Someone’s Going to Be the One: an At-large Councillor is Likely to Be Unseated in City Council Race

The at-large race is where it is at if you live and breath Lynn politics.

There are no vacancies but one first-timer running for a seat is going to get one.

So this means that someone currently serving doesn’t make it back to the at-large board.

Except for determining whom wins the seat and whom loses it, and what the order of finish is, all the candidates are essentially talking the same language in an attempt to play to their individual bases, which aren’t very different from one another when everything is added up.

The incumbents are: Attorney John Timothy Phelan, 49; Attorney Dan Cahill, 32; Paul Crowley, 51; and Stephen John Duffy, 52.

The hopefuls wanting to capture a seat are: Gordon “Buzzy” Barton, 59; Hong Net, 42; Robert Clay Walsh, 34; and Miguel Funez, 53.

Without a mayor’s race to propel the election next week, Lynn election officials are expecting a lower turnout of voters which has implications for those hoping to capture a seat as well as for those running for re-election.

It is a given among those who track such things that Buzzy Barton is going to capture a seat.

He is popular. He is well liked. He is well known. He is on the upswing during this, his first real attempt at public office. If all things are equal, Barton will score well throughout the city and will likely come in third or fourth. Of course, nothing is guaranteed in politics and especially in political handicapping.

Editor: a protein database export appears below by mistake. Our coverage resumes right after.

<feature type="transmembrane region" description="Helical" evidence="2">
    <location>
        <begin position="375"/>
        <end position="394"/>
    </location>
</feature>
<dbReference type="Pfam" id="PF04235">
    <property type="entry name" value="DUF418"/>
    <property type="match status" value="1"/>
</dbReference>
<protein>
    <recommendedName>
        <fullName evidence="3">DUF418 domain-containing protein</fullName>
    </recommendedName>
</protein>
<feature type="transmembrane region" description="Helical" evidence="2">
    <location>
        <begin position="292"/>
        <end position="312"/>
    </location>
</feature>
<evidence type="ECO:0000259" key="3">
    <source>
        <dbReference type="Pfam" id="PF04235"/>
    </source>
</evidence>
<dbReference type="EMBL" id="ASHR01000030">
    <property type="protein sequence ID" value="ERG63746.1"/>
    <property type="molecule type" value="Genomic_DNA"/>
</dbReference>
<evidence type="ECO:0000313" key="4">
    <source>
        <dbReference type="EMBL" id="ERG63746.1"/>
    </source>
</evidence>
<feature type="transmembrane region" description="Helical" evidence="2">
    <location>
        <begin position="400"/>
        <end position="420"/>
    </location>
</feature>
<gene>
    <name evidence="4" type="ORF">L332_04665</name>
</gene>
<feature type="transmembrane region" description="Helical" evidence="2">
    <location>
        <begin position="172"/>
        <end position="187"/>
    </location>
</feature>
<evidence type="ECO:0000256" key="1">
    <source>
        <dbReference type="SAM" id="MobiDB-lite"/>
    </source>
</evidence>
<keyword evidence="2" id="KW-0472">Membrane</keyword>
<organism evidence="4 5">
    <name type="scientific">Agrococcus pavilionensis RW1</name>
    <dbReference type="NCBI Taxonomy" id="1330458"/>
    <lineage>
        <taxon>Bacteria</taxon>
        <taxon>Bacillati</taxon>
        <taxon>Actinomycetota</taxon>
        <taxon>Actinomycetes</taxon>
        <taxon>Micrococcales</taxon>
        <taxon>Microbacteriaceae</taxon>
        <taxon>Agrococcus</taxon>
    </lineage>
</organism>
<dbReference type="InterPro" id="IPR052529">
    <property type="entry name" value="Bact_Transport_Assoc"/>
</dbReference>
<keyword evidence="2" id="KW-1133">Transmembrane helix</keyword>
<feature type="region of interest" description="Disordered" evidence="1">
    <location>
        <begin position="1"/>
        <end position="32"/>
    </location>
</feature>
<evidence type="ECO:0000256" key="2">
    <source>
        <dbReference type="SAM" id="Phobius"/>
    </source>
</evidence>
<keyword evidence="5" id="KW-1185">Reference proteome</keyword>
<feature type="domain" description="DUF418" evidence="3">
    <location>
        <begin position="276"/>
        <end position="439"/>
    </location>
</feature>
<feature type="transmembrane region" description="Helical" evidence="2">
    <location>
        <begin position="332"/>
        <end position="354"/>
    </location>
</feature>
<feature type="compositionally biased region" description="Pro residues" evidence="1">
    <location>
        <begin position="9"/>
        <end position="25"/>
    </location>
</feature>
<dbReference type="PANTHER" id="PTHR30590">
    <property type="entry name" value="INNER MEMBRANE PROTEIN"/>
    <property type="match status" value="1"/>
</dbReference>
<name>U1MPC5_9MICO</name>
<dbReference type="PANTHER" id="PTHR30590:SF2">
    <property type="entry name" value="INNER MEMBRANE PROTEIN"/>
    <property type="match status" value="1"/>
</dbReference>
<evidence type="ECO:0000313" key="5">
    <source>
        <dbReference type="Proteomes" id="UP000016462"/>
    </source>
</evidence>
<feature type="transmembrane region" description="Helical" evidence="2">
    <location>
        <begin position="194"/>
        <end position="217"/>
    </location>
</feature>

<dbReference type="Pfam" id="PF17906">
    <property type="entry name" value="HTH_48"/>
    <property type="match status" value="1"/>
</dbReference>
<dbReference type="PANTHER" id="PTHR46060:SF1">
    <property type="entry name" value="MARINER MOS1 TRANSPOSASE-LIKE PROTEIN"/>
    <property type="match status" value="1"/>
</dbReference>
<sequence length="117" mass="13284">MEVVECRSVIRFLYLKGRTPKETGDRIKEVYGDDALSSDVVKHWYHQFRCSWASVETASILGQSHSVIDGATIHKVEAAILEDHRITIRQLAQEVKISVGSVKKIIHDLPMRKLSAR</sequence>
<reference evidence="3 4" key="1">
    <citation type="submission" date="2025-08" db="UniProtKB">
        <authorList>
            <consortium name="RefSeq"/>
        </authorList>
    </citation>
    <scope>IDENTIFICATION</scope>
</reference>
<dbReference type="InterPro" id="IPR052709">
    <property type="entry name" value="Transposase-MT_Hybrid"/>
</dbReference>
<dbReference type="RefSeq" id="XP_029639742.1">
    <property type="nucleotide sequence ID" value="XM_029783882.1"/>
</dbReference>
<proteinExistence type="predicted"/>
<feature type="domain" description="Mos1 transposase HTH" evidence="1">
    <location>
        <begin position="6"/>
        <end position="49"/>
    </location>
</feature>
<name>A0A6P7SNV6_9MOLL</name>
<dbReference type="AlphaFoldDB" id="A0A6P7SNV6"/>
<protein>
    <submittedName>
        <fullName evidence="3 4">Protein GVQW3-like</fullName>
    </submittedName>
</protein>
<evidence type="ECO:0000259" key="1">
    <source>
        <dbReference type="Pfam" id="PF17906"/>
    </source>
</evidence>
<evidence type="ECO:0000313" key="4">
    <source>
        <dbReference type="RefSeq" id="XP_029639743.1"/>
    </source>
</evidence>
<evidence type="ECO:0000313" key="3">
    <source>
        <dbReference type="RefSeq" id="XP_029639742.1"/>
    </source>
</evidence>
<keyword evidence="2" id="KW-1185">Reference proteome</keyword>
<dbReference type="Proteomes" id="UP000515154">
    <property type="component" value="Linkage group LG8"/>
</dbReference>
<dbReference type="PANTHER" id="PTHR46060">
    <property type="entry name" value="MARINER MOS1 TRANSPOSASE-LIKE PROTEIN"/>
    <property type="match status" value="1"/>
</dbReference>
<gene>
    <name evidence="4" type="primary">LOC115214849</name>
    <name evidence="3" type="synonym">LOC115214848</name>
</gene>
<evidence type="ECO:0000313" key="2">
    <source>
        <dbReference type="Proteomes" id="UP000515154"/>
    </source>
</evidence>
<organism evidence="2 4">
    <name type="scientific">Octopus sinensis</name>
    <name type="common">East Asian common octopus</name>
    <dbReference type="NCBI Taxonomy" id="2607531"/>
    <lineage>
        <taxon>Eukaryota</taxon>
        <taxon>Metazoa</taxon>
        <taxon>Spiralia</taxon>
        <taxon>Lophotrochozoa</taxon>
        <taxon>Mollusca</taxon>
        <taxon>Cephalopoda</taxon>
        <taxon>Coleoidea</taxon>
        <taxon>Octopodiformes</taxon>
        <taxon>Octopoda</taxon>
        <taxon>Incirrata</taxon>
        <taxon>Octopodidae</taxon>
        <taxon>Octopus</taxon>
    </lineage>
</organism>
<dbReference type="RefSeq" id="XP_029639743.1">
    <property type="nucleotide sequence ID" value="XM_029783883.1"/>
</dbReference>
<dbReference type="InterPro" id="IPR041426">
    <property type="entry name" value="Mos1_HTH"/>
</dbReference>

But here’s why I think he comes in third or fourth.

First, he does not have the base of Phelan or Cahill.

For that matter, he does not have Crowley’s base or even Duffy’s.

True, he did top the ticket in the primary but the primary doesn’t even tell half the story that is told when the full flush of voters comes out in much larger numbers to issue their ultimate verdict.

Unless something extraordinary takes place, Phelan should top the ticket and Cahill should be second.

This leaves a third-place finish for Barton which brings us to the fourth place finisher.

Who will that be?

Will it be Crowley or Duffy?

The edge must be given to Crowley as Duffy is perceived as not being as strong as Crowley – and previous votes have shown it.

In other words, the battle is for the fourth seat.

This battle can be written about conveniently as being a battle between Crowley and Duffy.

In reality, it is a contest between Crowley, Duffy, Net, Walsh and Funez.

Mind you, this election has virtually nothing to do with political stands, or qualifications in the last analysis.

After all, every candidate is for public safety, better education, concerned about taxes, empty properties, attracting new business, making useful long dormant commercial spaces and on and on.

It is not as if the hopefuls have launched extraordinary new political platforms or have advocated for radical change.

This, above all, is an election of fairly well informed individuals who take an interest in the city and its people.

But above all, it is a popularity contest.

Even though Lynn is a city of  90,000 people, it is in the last analysis a place where everyone in politics knows everyone else and their supporters know one another and they are all brought together by the same imperatives.

Before folks go into the voting booth on Tuesday, they will ask themselves:

“Who am I going to give a vote to? Do I know that person? How long have I known that person? Has he done anything for me lately or is he just asking me for their vote? Do I like that person? Do I like his wife and kids? Has he done anything against me and mine?”

For the newcomers trying to knock out an incumbent to get an at-large seat, I know this: you are all building your bases and getting known.

That takes a few runs in a city like ours.

When the smoke has cleared and the ultimate verdict has been rendered by the voters of this city, the newcomers will find out how tough it is to capture one of these seats.

And one incumbent will find himself out of city government in January.

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